I see the Monument mountain and the Eagle’s Nest—I pass the Promontory—I
 the Nevadas; 
I scan the noble Elk mountain, and wind around its base; 
I see the Humboldt range—I thread the valley and cross the river, 
I see the clear waters of Lake Tahoe—I see forests of majestic pines,
Or, crossing the great desert, the alkaline plains, I behold enchanting mirages of waters
Marking through these, and after all, in duplicate slender lines, 
Bridging ...Read More

by Jobe, James Lee
...ring acorns to trade, the sweetest 
was said to be from the Coastal Live Oaks.
Or bringing down a mule deer, a Tule elk,
meat for everyone, garments or a drumskin
from the hide, tools from the bones,
a knife, a skewer, thanks given
to the beast??™s soul for its gift. 

Once up on the ridge, the view takes me,
Brushy Sky High Mountain looms above 
like an overanxious parent, the creek sings 
old songs for the valley oaks, for the deer grass. 
Less muddy, I kick m...Read More

by Ammons, A R

**** (wholesome guano), fly **** (periodic), cockatoo
****, dog **** (past catalog or assimilation),
cricket ****, elk (high plains) ****, and

tiny scribbled little shrew ****, whale **** (what
a sight, deep assumption), mandril **** (blazing
blast off), weasel **** (wiles' waste), gazelle ****,

magpie **** (total protein), tiger **** (too acid
to contemplate), moral eel and manta ray ****, eerie
shark ****, earthworm **** (a soilure), crab ****,

wolf **** upon the ge...Read More

by Whitman, Walt
...e, my joints the limberest joints
 on earth, and the sternest joints on earth;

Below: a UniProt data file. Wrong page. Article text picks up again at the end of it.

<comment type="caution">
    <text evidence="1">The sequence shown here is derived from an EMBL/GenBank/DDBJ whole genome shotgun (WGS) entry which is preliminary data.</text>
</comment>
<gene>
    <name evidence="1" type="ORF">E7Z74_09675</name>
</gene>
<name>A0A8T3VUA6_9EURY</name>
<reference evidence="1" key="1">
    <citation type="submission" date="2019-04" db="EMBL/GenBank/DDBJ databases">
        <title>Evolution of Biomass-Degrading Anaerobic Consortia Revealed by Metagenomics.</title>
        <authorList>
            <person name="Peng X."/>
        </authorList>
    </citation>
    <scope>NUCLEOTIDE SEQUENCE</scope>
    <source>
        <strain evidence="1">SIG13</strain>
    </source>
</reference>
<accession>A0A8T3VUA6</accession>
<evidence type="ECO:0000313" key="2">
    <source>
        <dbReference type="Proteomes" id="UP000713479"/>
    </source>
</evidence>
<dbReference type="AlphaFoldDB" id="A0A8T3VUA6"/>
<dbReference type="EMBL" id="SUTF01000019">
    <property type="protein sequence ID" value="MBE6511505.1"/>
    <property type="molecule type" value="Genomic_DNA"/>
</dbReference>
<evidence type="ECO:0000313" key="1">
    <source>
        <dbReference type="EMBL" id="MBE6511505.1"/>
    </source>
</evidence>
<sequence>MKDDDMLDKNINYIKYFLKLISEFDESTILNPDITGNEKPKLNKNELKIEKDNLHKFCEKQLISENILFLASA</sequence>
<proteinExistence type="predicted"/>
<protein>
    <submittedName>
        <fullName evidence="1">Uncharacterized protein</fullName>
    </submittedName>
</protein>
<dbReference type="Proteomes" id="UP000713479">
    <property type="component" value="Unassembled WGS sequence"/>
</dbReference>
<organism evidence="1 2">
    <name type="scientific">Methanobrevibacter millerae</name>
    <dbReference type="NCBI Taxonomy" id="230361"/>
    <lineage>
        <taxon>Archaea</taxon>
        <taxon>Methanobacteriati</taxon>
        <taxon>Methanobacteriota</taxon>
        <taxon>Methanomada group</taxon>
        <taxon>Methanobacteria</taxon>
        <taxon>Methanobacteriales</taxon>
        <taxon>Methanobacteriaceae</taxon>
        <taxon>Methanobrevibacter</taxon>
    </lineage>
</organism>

A Kentuckian, walking the vale of the Elkhorn, in my deer-skin leggings—a
 Louisianian or Georgian; 
A boatman over lakes or bays, or along coasts—a Hoosier, Badger, Buckeye;
At home on Kanadian snow-shoes, or up in the bush, or with fishermen off
At home in the fleet of ice-boats, sailing with the rest and tacking; 
At home on the hills of Vermont, or in the woods of Maine...Read More

by Lindsay, Vachel
Ghost-kings came headlong, row upon row,
Gods of the Indians, torches aglow.

They mounted the bear and the elk and the deer,
And eagles gigantic, aged and sere,
They rode long-horn cattle, they cried "A-la-la."
They lifted the knife, the bow, and the spear,
They lifted ghost-torches from dead fires below,
The midnight made grand with the cry "A-la-la."
The midnight made grand with a red-god charge,
A red-god show,
A red-god show,
"A-la-la, a-la-la, a-la-l...Read More

by Scott, Sir Walter
     Here grins the wolf as when he died,
     And there the wild-cat's brindled hide
     The frontlet of the elk adorns,
     Or mantles o'er the bison's horns;
     Pennons and flags defaced and stained,
     That blackening streaks of blood retained,
     And deer-skins, dappled, dun, and white,
     With otter's fur and seal's unite,
     In rude and uncouth tapestry all,
     To garnish forth the sylvan hall.

     The wondering stranger ...Read More

by Tennyson, Alfred Lord
...rsed Malayan crease, and battle-clubs 
From the isles of palm: and higher on the walls, 
Betwixt the monstrous horns of elk and deer, 
His own forefathers' arms and armour hung. 

And 'this' he said 'was Hugh's at Agincourt; 
And that was old Sir Ralph's at Ascalon: 
A good knight he! we keep a chronicle 
With all about him'--which he brought, and I 
Dived in a hoard of tales that dealt with knights, 
Half-legend, half-historic, counts and kings 
Who laid about them at th...Read More

by Mayakovsky, Vladimir
Over my neck,
a yoke-savaged sore,
tornados of flies
will rise.
I'm a white bull over the earth towering!

Into an elk I’ll turn,
my horns-branches entangled in wires,
my eyes red with blood.
Above the world,
a beast brought to bay,
I'll stand tirelessly.

Man can’t escape!
Filthy and humble,
a prayer mumbling,
on cold stone he lies.
What I’ll do is paint
on the royal gates,
over God’s own
the face of Razin.

Dry up, rivers, stop him from quenching his th...Read More